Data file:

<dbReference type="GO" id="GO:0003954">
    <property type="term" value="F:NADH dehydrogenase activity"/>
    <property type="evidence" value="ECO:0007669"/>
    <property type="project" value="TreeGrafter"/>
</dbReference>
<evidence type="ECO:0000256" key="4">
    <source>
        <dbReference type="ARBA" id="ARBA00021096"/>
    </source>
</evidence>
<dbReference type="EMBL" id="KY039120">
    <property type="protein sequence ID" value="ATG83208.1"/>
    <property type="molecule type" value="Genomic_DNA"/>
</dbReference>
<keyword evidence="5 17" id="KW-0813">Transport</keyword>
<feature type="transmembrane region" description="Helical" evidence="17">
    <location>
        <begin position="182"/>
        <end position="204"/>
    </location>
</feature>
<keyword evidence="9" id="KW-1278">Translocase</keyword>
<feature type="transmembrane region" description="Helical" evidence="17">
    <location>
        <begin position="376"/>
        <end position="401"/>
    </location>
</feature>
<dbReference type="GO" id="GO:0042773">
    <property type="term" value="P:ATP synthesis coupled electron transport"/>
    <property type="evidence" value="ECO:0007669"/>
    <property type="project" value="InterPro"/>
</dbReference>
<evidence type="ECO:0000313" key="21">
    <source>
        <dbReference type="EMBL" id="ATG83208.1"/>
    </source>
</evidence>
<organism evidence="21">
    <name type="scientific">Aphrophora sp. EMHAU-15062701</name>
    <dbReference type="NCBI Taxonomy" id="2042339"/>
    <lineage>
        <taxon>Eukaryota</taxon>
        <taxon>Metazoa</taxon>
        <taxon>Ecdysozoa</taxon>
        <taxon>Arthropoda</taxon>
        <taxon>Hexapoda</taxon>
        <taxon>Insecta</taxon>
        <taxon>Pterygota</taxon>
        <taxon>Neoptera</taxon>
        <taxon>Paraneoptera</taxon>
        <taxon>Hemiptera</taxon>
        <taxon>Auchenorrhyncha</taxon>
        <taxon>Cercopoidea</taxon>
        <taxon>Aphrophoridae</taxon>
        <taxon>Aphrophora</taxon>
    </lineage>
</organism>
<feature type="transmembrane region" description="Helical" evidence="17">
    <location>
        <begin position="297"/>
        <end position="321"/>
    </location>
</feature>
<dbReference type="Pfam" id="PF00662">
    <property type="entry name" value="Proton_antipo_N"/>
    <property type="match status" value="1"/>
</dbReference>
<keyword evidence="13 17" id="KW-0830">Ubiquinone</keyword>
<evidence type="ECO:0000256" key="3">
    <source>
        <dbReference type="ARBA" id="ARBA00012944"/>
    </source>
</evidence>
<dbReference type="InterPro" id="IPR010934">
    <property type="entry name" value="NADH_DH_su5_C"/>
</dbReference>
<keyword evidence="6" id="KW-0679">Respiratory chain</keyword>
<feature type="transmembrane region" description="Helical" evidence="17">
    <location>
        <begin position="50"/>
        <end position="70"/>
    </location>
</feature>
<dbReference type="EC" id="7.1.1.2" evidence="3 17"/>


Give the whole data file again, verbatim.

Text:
<dbReference type="GO" id="GO:0003954">
    <property type="term" value="F:NADH dehydrogenase activity"/>
    <property type="evidence" value="ECO:0007669"/>
    <property type="project" value="TreeGrafter"/>
</dbReference>
<evidence type="ECO:0000256" key="4">
    <source>
        <dbReference type="ARBA" id="ARBA00021096"/>
    </source>
</evidence>
<dbReference type="EMBL" id="KY039120">
    <property type="protein sequence ID" value="ATG83208.1"/>
    <property type="molecule type" value="Genomic_DNA"/>
</dbReference>
<keyword evidence="5 17" id="KW-0813">Transport</keyword>
<feature type="transmembrane region" description="Helical" evidence="17">
    <location>
        <begin position="182"/>
        <end position="204"/>
    </location>
</feature>
<keyword evidence="9" id="KW-1278">Translocase</keyword>
<feature type="transmembrane region" description="Helical" evidence="17">
    <location>
        <begin position="376"/>
        <end position="401"/>
    </location>
</feature>
<dbReference type="GO" id="GO:0042773">
    <property type="term" value="P:ATP synthesis coupled electron transport"/>
    <property type="evidence" value="ECO:0007669"/>
    <property type="project" value="InterPro"/>
</dbReference>
<evidence type="ECO:0000313" key="21">
    <source>
        <dbReference type="EMBL" id="ATG83208.1"/>
    </source>
</evidence>
<organism evidence="21">
    <name type="scientific">Aphrophora sp. EMHAU-15062701</name>
    <dbReference type="NCBI Taxonomy" id="2042339"/>
    <lineage>
        <taxon>Eukaryota</taxon>
        <taxon>Metazoa</taxon>
        <taxon>Ecdysozoa</taxon>
        <taxon>Arthropoda</taxon>
        <taxon>Hexapoda</taxon>
        <taxon>Insecta</taxon>
        <taxon>Pterygota</taxon>
        <taxon>Neoptera</taxon>
        <taxon>Paraneoptera</taxon>
        <taxon>Hemiptera</taxon>
        <taxon>Auchenorrhyncha</taxon>
        <taxon>Cercopoidea</taxon>
        <taxon>Aphrophoridae</taxon>
        <taxon>Aphrophora</taxon>
    </lineage>
</organism>
<feature type="transmembrane region" description="Helical" evidence="17">
    <location>
        <begin position="297"/>
        <end position="321"/>
    </location>
</feature>
<dbReference type="Pfam" id="PF00662">
    <property type="entry name" value="Proton_antipo_N"/>
    <property type="match status" value="1"/>
</dbReference>
<keyword evidence="13 17" id="KW-0830">Ubiquinone</keyword>
<evidence type="ECO:0000256" key="3">
    <source>
        <dbReference type="ARBA" id="ARBA00012944"/>
    </source>
</evidence>
<dbReference type="InterPro" id="IPR010934">
    <property type="entry name" value="NADH_DH_su5_C"/>
</dbReference>
<keyword evidence="6" id="KW-0679">Respiratory chain</keyword>
<feature type="transmembrane region" description="Helical" evidence="17">
    <location>
        <begin position="50"/>
        <end position="70"/>
    </location>
</feature>
<dbReference type="EC" id="7.1.1.2" evidence="3 17"/>